After a long illness Willard (Ward) Cates, Jr. passed away on March 17, 2016. Ward was our friend, our colleague, and a giant force in public health.
Ward was born in Cleveland, OH, on November 16, 1942, and he grew up in Rye, NY. He graduated from Rye High School in 1960 and Yale University in 1964 with a Bachelor's degree in history. Ward completed combined MD and MPH degrees at Yale in 1971. Ward's love affair with Yale University and his classmates was sustained over a lifetime.
After a stint in the United States Army, Ward joined the Epidemic Intelligence Service of the U.S. Centers for Disease Control and Prevention (CDC) in 1974, the pivotal event in his professional life. Ward began training at the CDC at a time when abortion rights were a critical national topic. Ward and his colleagues demonstrated the profoundly positive effects of legal abortion services on women's health. Ward spent the rest of his life as a world-wide leader in family planning policy and research, and he wrote more than 100 articles on this topic.
From 1982 to 1992, Ward served as the director of the Division of Sexually Transmitted Diseases at the CDC, and to this position he brought his vast knowledge of women's health. Ward revolutionized the division of sexually transmitted diseases and worked to integrate the division into the rest of the CDC; he introduced epidemiology as the “basic science” of public health and insisted on bringing scientific rigor to sexually transmitted disease (STD) prevention programs. Using his vast knowledge of women's reproductive health, Ward expanded the work of the division to include STD sequelae, such as infertility and ectopic pregnancy. Ward took over the STD division at the beginning of the human immunodeficiency virus (HIV) pandemic; he played a critical role in defining the contribution of STDs to the spread of HIV, the phenomenon ultimately identified as “epidemiologic synergy.” From 1992 to 1995, Ward returned to the Epidemic Intelligence Service as director, allowing him to focus on the discipline of epidemiology that was so central to his thinking.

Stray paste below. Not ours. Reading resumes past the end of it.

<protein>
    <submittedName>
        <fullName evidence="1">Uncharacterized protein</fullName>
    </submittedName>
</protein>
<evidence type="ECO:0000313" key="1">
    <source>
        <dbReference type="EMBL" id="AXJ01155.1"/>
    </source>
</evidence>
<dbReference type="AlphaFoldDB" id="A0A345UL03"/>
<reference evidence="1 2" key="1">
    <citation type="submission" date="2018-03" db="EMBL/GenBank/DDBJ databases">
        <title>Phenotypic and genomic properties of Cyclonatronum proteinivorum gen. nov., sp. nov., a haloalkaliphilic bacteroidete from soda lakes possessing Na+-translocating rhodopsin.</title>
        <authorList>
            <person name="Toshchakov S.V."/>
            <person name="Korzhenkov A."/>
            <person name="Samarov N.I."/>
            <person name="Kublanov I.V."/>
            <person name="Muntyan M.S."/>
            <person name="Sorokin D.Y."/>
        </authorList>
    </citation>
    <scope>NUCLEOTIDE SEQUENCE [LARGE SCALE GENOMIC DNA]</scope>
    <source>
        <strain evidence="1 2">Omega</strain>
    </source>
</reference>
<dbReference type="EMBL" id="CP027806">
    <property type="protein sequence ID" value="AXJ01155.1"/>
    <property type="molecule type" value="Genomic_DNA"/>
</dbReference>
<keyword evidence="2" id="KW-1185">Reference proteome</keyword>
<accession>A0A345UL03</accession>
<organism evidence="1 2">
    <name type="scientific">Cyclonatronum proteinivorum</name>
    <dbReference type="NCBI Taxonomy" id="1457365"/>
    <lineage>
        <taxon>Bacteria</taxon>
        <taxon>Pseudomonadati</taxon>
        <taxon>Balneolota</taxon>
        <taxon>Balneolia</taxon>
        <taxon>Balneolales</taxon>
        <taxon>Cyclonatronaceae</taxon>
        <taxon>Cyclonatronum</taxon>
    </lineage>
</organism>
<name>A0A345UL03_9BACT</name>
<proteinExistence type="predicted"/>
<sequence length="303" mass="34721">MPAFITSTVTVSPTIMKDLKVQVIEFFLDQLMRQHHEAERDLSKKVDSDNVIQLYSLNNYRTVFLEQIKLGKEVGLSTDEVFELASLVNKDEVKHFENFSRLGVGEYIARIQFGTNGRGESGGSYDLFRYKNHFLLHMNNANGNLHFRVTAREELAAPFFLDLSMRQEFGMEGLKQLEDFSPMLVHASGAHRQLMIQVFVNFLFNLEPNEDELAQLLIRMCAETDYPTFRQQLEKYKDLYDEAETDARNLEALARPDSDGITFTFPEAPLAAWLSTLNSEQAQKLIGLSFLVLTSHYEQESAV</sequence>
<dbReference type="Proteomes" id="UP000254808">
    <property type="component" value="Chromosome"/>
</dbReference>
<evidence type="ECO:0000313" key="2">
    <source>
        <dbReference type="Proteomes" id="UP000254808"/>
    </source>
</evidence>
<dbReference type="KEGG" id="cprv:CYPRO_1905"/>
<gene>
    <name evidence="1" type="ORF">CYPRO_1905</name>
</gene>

Ward was recruited to Family Health International (now FHI 360), in 1995, and was appointed as president and CEO in 1998. Ward spent the rest of his career at FHI. Working at FHI, Ward became a leader in the prevention of HIV. He launched the NIH Prevention Trials Network in (HPTN) 1999, and until his death, he played key roles in virtually every project related to HIV prevention whether behavioral or biological. In his last year, Ward worked tirelessly to promote a randomized controlled trial to better understand the role of hormonal contraception in the acquisition of HIV.
A brief summary of a lifetime of exceptional professional accomplishments cannot do justice to Ward Cates, the man. Ward was a positive force. He had terrific intellect, rare knowledge across several fields of biology and medicine, exceptional leadership skills, humility, equanimity, and humanity; he had a generosity of spirit that he shared with everyone he met. Ward was passionate in his research efforts, and his passion led to inception and completion of projects that improved health worldwide. Ward was a happy man. He was happy with his beloved family; he was happy with his friends (and nearly everyone who knew him announced themselves as his best friend); he was happy in his professional life; and he was happy with the contributions he made as a scientist and as a mentor. And in turn, his presence brought happiness to everyone who knew him and loved him.